• History

    The Zeta Chapter of Hamline University was granted its charter in 1973. Phi Beta Kappa has always been a very selective organization and has held high standards in selecting its member chapters. In 1919 Hamline made its first inquiry. Then, there were only 86 chapters in the country. To be awarded a chapter, five endorsements from other schools were required. Though Carlton, Northwestern, and Beloit endorsed Hamline's bid, the University of Minnesota refused, in part because there were not enough Latin books in the library. Two years later, Hamline tried again. This time, the University of Wisconsin was opposed, on the general principle that the society was already big enough.

    Finally, in the late '40s the process for selection of chapters changed. The organization moved from a "who do we want in the club" approach to one with more clearly stated priorities and specifications. Examples of such specifications included, for instance, the proportion of faculty who must have Ph.Ds; the proportion of students taking foreign languages; and the size and quality of library holdings.

    Still Hamline lost its next bid. The review panel stated that hamline students took too many vocational or practical courses; the institution had too few Ph.Ds among its faculty and too few faculty who had been elected to Phi Beta Kappa as undergraduates.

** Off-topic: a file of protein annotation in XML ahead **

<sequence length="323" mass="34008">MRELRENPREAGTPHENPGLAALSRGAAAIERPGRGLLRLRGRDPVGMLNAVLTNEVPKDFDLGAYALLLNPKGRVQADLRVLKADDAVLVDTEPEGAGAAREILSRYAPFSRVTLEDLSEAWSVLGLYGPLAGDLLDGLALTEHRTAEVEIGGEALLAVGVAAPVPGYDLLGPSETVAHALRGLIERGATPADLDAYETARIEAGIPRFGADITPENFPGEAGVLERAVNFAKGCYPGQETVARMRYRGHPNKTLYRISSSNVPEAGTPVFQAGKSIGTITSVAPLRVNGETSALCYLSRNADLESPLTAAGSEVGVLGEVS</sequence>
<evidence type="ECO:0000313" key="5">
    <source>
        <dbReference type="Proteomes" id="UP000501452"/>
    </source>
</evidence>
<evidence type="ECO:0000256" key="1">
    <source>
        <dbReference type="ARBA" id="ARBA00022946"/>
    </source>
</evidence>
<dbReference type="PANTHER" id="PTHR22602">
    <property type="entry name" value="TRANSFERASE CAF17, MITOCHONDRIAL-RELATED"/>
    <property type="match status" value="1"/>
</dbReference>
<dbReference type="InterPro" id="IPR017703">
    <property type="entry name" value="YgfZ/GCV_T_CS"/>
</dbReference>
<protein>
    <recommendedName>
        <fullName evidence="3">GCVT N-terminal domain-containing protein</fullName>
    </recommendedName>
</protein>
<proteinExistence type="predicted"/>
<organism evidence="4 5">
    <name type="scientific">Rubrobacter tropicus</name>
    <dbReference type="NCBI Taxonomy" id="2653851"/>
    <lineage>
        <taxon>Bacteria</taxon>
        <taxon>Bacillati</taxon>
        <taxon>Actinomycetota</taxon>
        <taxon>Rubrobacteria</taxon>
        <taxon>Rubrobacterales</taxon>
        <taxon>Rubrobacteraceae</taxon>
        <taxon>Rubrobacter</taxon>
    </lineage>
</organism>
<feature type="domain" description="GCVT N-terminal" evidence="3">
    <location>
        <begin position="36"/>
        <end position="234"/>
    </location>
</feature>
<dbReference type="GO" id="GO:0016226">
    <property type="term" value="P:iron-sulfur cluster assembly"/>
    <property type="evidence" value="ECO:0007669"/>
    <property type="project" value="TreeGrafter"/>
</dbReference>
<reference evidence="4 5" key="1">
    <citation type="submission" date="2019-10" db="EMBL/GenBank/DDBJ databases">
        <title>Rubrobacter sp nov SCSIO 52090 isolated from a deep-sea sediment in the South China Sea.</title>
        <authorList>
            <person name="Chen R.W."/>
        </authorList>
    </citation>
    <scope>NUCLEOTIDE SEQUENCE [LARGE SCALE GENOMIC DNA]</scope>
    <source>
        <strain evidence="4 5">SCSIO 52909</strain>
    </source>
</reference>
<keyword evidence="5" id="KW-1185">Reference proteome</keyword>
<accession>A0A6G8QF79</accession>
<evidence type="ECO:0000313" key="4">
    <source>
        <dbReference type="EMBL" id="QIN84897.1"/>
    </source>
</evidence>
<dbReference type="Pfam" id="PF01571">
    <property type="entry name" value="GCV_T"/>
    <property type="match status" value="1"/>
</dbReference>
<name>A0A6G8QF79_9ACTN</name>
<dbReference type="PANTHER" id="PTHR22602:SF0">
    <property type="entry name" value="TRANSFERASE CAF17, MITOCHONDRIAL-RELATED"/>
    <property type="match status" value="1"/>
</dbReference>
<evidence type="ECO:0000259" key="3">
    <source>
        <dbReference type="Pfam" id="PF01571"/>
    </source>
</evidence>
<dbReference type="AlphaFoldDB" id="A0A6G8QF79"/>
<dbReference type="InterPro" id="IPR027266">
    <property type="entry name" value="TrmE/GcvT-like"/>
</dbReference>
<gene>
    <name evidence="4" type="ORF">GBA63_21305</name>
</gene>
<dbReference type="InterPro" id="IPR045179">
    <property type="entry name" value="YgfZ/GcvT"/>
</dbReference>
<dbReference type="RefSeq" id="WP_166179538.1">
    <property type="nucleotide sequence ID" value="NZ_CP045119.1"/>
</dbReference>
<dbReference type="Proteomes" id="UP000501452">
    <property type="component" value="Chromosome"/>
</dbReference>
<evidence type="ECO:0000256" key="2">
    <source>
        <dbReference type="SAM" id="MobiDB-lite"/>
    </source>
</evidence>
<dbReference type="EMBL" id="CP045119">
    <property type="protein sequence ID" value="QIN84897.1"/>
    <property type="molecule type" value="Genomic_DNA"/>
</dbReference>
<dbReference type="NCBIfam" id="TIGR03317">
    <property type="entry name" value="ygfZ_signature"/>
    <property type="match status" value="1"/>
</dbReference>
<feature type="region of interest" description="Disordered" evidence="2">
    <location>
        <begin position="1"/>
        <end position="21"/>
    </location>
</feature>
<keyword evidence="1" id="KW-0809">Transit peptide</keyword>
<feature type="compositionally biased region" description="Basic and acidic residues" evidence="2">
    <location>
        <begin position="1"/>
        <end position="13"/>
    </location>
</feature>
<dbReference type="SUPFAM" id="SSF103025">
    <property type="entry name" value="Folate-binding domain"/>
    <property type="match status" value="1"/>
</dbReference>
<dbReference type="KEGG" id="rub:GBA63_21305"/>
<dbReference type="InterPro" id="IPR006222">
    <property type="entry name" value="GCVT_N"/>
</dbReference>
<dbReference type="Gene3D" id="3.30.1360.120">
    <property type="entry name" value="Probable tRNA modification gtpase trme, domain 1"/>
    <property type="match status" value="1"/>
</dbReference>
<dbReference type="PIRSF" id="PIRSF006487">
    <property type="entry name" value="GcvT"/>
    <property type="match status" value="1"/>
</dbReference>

In the '60s President Giddens and the faculty worked to meet the requirements, hiring many new faculty with excellent credentials. So it was that in 1970, Hamline received the good news that it was selected for study for the new triennium. In August 1973 we received the greetings and congratulations from the United Chapters, with permission that we could establish the Zeta Chapter. The first class was initiated in April, 1974.

    Charter Members:

    Daniel Bowman, Anthropology

    R. G. Buehler, English

    Carole Brown, English

    Cynthia Cone, Anthropology

    Holt Graham, Religion

    Kathleen Hosfield, Education

    Joseph Hutton, Physical Education

    Scott Johnston, Political Science

    Leigh Kagan, History

    Francine Masiello, Spanish

    Dorothy McGhee, French

    Stewart Shaw, Philosophy

    Joseph Uemura, Philosophy

    George Vane, English

    Dale Varberg, Mathematics